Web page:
This lab is the initial contact point for noninvasive diagnostic testing of the heart. The heart beats 60 - 80 times per minute, on average, and continues without stopping for a person's lifetime. The heart consists of electrical cells and mechanical cells. The electrical cells are responsible for impulse formation and conduction whereas the mechanical cells are responsible for muscular contraction. The electrical activity of the heart is transmitted to the surface of the body where it can be picked up by electrodes and recorded on an electrocardiograph (EKG).
During an EKG, a trained technician will place an electrode (small sticky pads) on each of the patient's arms and legs. An additional six electrodes will be placed in specific locations on the chest. These electrodes are connected by cable to a recording device that will record the heart's electrical activity. The EKG takes less than five minutes from beginning to end. The electrical wave forms generated are then reviewed by a cardiologist and the results, in conjunction with the patient's history, signs and symptoms will guide the physician in planning the patient's further testing.
Holter monitoring (also called ambulatory electrocardiography) provides a continuous recording of heart rhythm during normal activity for a specific period of time - usually 24 hours - to detect any abnormalities in the beating pattern. It can also be used to monitor the effects of a cardiac medication, to monitor heart function following a heart attack or to help diagnose an abnormal heart rhythm.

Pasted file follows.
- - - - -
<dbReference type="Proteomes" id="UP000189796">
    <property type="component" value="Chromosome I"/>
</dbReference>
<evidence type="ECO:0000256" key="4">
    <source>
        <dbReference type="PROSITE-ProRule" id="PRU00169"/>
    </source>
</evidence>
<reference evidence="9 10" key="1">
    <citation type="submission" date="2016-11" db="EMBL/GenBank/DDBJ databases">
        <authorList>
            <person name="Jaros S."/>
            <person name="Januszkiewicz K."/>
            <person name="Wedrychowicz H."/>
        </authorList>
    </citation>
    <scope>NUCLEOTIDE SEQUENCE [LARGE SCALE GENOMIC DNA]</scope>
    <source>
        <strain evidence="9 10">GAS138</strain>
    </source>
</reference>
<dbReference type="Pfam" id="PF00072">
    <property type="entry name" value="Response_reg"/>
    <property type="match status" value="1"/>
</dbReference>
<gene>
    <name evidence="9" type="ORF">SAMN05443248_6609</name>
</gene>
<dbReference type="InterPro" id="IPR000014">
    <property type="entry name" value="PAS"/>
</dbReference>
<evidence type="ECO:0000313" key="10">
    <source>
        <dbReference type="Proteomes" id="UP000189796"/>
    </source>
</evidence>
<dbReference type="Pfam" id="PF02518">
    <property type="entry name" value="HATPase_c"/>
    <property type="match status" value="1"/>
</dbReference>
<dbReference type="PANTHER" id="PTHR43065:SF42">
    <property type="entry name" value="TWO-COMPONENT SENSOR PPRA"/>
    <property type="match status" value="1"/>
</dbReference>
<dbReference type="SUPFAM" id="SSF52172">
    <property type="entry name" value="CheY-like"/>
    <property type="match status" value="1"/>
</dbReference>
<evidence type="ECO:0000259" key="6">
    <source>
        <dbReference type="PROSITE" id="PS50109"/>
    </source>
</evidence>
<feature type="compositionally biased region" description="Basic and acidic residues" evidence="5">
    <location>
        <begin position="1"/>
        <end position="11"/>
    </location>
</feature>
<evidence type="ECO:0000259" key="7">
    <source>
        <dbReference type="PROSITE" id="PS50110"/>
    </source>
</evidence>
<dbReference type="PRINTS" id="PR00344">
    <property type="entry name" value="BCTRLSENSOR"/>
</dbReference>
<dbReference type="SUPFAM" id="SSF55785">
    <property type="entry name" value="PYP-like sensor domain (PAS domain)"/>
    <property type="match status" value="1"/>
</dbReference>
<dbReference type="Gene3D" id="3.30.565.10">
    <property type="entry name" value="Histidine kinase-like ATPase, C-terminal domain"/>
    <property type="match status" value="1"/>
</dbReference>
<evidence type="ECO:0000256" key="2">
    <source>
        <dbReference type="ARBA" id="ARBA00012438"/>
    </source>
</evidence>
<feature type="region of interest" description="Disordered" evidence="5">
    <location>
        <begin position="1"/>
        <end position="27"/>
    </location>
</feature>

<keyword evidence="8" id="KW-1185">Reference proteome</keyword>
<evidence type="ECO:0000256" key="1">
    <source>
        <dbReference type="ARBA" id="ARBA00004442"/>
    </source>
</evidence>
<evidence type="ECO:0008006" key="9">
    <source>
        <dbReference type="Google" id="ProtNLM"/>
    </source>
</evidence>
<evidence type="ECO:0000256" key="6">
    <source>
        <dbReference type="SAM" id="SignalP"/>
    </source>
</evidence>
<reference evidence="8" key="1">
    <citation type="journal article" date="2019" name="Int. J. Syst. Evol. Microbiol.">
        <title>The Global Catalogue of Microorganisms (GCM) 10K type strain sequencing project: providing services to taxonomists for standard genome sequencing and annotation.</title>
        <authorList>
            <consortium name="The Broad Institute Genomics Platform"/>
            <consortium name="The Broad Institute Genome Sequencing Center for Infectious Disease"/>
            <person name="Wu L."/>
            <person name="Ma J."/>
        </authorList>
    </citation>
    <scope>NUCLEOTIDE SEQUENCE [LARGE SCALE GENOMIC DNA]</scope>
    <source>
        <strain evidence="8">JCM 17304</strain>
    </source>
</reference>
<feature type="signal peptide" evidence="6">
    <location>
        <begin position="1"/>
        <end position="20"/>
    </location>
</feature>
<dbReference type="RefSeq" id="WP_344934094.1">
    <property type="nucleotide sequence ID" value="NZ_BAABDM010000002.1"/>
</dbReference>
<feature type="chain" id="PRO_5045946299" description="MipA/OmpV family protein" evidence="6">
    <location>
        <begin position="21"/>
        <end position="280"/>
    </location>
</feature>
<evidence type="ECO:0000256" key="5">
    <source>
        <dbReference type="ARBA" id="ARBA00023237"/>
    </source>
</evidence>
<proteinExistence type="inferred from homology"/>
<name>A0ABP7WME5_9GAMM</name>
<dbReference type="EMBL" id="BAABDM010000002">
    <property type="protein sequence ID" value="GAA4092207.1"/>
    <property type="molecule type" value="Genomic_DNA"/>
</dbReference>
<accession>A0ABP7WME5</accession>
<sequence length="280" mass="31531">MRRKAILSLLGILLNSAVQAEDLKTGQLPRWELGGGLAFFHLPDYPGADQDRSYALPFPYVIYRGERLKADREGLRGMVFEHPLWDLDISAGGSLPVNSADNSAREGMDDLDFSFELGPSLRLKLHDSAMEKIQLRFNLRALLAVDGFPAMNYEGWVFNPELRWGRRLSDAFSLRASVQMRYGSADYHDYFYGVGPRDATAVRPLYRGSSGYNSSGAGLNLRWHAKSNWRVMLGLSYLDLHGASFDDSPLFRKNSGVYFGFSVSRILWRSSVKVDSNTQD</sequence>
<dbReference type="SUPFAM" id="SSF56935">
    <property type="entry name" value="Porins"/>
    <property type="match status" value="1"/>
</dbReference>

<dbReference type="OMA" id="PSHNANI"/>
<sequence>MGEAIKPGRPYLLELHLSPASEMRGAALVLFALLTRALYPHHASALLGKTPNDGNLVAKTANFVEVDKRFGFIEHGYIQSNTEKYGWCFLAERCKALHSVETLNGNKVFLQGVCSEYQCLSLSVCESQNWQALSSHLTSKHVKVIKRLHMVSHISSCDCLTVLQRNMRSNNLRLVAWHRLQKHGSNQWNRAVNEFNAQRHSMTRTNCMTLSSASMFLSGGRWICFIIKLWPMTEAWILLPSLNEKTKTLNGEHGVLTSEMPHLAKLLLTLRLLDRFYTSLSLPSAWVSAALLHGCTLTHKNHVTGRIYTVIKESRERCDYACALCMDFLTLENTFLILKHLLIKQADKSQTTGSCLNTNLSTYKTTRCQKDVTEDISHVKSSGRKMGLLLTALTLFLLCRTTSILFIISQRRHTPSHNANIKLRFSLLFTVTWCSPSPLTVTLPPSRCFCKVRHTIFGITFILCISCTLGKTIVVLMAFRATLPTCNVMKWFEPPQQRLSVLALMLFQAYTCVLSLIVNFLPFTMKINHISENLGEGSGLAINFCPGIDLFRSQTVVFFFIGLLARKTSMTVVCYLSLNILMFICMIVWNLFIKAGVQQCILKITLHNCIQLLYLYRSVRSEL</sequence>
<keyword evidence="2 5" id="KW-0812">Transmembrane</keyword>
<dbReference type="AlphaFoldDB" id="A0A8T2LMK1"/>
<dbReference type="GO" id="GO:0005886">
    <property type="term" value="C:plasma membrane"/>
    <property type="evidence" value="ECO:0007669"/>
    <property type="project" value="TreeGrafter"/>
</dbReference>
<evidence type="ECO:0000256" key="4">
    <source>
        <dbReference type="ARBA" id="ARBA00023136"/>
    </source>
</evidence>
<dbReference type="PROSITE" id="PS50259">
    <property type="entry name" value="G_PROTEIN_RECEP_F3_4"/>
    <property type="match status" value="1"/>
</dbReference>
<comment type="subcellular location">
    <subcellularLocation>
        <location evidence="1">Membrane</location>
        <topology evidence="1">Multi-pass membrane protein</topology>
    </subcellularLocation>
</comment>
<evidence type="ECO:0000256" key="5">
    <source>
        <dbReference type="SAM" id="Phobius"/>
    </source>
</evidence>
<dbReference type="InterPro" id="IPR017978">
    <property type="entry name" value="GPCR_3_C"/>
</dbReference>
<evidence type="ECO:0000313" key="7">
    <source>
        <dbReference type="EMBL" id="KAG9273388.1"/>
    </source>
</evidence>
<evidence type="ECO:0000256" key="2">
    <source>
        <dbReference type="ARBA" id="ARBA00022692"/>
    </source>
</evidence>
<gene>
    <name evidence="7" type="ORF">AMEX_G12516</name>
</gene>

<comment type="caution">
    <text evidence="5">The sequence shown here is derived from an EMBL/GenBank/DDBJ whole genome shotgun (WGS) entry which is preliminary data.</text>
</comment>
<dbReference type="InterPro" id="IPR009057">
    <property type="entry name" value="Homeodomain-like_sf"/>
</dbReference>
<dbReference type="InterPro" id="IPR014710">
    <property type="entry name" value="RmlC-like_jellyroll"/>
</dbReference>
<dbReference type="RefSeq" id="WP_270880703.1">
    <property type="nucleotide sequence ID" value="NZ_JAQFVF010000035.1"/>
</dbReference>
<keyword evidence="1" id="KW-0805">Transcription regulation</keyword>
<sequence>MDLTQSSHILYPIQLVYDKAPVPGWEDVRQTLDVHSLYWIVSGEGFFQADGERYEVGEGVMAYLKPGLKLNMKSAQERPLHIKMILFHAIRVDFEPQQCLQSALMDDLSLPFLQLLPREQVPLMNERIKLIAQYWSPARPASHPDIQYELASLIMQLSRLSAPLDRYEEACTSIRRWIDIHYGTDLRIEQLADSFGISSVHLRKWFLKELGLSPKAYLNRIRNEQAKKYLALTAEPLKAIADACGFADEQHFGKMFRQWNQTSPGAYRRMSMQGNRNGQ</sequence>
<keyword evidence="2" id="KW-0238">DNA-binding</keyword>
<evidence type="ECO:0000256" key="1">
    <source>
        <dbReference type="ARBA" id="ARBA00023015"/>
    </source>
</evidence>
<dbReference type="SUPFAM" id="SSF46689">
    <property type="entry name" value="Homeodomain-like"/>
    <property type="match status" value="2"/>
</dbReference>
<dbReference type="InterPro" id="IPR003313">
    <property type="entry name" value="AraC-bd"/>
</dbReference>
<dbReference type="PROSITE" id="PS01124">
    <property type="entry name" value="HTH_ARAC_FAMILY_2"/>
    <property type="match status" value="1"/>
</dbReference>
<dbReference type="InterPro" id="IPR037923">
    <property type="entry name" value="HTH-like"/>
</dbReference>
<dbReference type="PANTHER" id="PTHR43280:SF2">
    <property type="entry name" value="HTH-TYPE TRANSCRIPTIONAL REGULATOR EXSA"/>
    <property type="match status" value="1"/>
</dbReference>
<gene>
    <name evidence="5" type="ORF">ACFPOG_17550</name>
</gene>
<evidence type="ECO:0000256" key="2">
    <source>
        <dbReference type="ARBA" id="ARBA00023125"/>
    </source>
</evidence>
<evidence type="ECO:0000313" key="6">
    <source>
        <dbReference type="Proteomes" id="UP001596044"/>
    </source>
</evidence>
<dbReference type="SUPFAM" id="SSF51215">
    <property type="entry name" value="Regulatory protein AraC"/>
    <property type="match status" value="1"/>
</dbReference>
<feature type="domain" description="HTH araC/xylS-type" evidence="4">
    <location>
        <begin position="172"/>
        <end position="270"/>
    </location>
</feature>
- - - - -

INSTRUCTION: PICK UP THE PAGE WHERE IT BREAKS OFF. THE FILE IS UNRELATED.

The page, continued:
Electrodes are placed on the patient's chest and attached by wires to a small battery-operated recording monitor that the patient carries in a pocket or small pouch. The monitor records the heart's electrical activity similar to an EKG while the patient keeps a diary of his/her activity. The recording is analyzed and irregular heart activity is correlated with the activity noted in the diary for that period. Consequently, it is important that the diary record be accurate and thorough.
The T-wave alternans test measures extremely subtle beat-to-beat changes in a person's heartbeat. A routine electrocardiogram (EKG) cannot detect these tiny variations - measured at one millionth of a volt - and thus this test requires specialized sensors to detect the changes and computers to evaluate the results. T-wave alternans is a test that necessitates gradual elevation of the heart rate to above 100 beats per minute. The test can be performed in conjunction with an exercise tolerance stress test.
Extensive clinical research has shown that patients with symptoms of, or who are at risk of, life threatening arrhythmias that test positive for T-wave alternans are at significant risk for subsequent cardiac events including sudden death, while those who test negative are at minimal risk. This test can be an important predictor in determining which patients should have an implanted defibrillator (ICD).